Chef Gordon Ramsay may be better known for his popular shows Ramsay’s Kitchen Nightmares and Hell’s Kitchen, but Ramsay’s restaurants have long been the talk of foodies, and are extremely prestigious. His signature restaurant, Restaurant Gordon Ramsay, is located in the upmarket Chelsea neighbourhood and has held three Michelin stars since 2001. A three-course seasonal menu starts at £110 (about $200), and rises upwards of £185. You’re then expected to pay 12.5% gratuity, and should you choose a bottle of 1900 Chateau Margaux 1er cru classe, you’ll add another £11,000 to your bill!
After nearly 40 years of seeing legendary chefs work in its kitchen, Restaurant Crissier recently received its much deserved 3 Michelin stars. Offering a full “sensory experience”, it’s received enormous praise from both professional rankings and customer reviews. Chef Benoit Violier was voted the country’s chef of the year in 2013, with prestigious French restaurant guide Gault Millau awarding him 19/20 for dishes suches as white catfish saint-gilles-croix-de-vie, cooked with lemongrass, summer roasted mushrooms and red fruit souffle.
A set-course meal at Restaurant Crissier will set you back $415.
This luxurious, Versailles-inspired restaurant ,owned by award-winning chef and restaurateur Alain Ducasse, has to be seen to be believed. Decorated with magnificent crystal chandeliers, bronze, marble, and crisp white linen, and overlooking the Jardin des Tuileries, it really is something special. For a cool $524, one can taste three specialities plus a selection of cheeses and desserts. Alternatively, you could order off the menu and enjoy a guinea fowl pie for around $160.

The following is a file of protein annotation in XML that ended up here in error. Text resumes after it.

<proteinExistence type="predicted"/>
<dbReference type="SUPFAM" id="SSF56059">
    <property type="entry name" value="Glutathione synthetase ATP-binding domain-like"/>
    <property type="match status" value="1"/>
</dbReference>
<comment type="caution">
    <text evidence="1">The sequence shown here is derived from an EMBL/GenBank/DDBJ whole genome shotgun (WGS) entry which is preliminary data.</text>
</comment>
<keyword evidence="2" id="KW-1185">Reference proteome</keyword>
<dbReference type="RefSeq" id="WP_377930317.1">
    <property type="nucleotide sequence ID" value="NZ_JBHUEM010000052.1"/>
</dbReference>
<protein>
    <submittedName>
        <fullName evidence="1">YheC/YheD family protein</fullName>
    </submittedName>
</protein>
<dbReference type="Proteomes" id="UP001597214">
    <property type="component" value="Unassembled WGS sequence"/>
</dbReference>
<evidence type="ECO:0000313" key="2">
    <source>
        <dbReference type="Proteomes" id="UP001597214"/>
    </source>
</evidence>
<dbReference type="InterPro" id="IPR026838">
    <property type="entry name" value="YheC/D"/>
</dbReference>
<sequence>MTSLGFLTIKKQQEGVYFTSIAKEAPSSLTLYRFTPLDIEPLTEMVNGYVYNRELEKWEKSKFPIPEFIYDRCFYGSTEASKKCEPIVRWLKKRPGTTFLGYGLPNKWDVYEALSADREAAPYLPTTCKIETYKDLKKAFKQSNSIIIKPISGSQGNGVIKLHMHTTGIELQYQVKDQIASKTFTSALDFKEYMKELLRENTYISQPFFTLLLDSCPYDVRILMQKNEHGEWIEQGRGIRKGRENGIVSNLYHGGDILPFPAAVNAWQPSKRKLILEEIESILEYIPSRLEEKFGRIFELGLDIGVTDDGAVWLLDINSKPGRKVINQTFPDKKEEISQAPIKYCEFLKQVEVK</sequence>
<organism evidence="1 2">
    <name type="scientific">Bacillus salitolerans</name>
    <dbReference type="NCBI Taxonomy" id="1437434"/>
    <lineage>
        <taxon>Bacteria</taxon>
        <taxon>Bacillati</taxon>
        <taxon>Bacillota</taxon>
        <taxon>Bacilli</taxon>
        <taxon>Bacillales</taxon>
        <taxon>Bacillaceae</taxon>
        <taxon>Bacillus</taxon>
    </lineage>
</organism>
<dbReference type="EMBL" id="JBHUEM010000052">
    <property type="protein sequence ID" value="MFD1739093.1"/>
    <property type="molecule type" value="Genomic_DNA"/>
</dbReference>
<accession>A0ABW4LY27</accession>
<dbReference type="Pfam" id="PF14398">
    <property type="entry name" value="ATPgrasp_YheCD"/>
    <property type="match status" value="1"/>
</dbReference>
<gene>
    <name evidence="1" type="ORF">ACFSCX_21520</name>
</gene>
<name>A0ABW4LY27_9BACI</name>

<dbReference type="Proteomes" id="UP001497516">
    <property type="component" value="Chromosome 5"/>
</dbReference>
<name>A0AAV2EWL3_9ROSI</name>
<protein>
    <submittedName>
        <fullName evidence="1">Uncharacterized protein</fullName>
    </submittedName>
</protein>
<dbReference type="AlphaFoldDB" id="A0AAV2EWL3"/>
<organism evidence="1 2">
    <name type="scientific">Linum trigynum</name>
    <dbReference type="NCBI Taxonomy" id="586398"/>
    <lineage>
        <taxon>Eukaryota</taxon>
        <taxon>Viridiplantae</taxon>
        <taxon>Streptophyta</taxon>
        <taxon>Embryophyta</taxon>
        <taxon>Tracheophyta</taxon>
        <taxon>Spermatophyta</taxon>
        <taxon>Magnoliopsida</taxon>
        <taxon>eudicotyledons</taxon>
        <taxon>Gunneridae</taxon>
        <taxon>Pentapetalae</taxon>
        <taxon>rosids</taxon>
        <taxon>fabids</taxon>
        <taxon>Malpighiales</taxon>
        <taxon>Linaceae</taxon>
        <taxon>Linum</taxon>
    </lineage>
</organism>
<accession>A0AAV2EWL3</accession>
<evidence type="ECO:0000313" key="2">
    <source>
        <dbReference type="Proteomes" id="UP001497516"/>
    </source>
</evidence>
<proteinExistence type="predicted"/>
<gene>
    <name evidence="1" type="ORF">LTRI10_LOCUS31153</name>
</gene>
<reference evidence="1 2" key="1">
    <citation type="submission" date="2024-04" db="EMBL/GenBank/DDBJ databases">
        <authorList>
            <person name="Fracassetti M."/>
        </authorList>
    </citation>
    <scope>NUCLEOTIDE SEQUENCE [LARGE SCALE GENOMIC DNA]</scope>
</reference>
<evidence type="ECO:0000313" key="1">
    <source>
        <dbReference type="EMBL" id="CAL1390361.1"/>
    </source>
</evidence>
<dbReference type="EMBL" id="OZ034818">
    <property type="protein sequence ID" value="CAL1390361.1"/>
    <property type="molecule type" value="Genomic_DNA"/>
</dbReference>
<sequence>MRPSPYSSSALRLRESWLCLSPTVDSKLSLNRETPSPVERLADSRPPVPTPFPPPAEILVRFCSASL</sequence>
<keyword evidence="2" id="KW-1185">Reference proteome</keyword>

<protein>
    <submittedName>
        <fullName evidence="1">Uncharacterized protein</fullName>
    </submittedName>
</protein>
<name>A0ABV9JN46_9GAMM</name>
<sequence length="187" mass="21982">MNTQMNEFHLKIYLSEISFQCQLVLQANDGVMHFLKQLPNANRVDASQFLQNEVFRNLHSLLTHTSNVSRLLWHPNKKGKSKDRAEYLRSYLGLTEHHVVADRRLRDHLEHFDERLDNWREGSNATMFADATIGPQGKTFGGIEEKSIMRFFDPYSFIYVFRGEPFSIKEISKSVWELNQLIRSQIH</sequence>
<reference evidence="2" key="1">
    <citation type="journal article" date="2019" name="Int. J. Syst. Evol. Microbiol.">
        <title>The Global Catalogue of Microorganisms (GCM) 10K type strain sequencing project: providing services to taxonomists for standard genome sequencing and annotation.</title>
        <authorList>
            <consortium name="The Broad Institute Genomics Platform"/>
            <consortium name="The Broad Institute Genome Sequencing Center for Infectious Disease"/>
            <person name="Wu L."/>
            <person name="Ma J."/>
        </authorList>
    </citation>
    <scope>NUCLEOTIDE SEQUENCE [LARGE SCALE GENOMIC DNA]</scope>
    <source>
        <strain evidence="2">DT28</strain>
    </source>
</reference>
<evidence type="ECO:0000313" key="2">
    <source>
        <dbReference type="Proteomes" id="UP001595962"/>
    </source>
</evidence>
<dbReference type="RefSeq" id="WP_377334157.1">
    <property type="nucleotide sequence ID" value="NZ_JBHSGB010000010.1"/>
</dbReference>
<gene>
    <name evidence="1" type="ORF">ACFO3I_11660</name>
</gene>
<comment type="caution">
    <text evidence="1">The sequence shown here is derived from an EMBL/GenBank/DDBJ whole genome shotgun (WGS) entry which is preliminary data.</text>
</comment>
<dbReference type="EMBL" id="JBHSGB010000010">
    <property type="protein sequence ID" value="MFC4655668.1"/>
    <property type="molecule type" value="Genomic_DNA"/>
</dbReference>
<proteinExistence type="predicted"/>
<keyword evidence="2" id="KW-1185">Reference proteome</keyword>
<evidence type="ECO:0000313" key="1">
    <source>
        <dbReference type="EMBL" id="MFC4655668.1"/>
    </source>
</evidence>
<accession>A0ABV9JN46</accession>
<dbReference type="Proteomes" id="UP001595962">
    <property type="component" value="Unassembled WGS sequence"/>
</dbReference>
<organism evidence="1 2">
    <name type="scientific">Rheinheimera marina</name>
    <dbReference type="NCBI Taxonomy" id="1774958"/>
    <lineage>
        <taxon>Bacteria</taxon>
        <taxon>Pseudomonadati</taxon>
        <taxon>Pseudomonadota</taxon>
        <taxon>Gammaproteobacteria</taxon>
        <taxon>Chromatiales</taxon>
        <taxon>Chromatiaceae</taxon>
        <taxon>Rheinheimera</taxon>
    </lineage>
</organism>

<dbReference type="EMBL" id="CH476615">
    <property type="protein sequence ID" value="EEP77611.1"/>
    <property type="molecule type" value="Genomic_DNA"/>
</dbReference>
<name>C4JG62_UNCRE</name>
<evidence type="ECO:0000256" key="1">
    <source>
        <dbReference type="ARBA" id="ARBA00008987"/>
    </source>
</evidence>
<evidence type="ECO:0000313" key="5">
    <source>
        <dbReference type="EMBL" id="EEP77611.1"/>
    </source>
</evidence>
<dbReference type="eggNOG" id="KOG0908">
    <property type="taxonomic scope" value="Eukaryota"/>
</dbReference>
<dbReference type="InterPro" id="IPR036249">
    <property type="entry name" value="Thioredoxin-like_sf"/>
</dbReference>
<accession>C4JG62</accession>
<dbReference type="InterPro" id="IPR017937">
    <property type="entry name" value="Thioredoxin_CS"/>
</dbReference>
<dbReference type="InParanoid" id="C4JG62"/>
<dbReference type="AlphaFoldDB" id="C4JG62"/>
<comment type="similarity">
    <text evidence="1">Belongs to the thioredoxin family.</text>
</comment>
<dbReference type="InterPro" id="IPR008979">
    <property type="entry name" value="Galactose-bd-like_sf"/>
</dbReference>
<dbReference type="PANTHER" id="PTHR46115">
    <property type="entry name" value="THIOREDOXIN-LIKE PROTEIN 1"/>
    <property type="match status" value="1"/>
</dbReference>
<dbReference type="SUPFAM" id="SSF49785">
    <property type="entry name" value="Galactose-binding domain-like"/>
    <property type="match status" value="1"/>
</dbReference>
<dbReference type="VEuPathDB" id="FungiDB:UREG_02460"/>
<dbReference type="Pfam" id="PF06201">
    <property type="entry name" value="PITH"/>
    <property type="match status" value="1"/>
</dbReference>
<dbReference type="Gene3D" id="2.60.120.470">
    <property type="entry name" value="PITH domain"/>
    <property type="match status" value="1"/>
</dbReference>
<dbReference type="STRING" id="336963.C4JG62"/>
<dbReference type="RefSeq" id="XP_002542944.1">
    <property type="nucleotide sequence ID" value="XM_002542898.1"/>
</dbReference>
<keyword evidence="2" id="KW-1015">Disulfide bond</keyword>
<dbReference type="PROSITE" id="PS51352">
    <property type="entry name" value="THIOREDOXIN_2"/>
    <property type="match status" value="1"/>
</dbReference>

Got cash to burn and a bit of a sweet tooth? Head to Sweet Surrender in Las Vegas – home to the $750 cupcake. Located in the Palazzo, this swanky cupcake shop serves up the Decadence D’Or, a cupcake made from Palmira Single Estate Chocolate, which is derived from the rare and fragile Porcelana Criollo bean, found at the Valrhona plantation in Venezuela. Topped with Tahitian Gold Vanilla Caviar, it’s flavoured with Louis XIII de Remy Martin Cognac and topped with edible gold flakes.
Masa has long been known as one of America’s most expensive restaurants, but a recent move could place it firmly in the number one spot. The three Michelin starred Japanese restaurant, headed by Masa Takayama, is doing away with tipping and instead upping its menu price so that the venue “maintains talent across the board”. That means that lunch or dinner for two, after tax, will cost no less than $1,300. And that’s not including drinks!
Named by the New York Daily News as “the most beautiful restaurant in the world”, the $500 per person price tag covers its location, more so than the food. In saying that, the European-inspired menu is absolutely spectacular.
Ithaa means ‘mother of pearl’ in Dihevi, and the name reflects the 180 degree panoramic view of the coral gardens which surrounds it. Sitting five metres below water, you’ll enjoy dishes such as lobster carpaccio, saffron champagne risotto and Malossol imperial caviar, all while watching sharks and other marine life swim around you.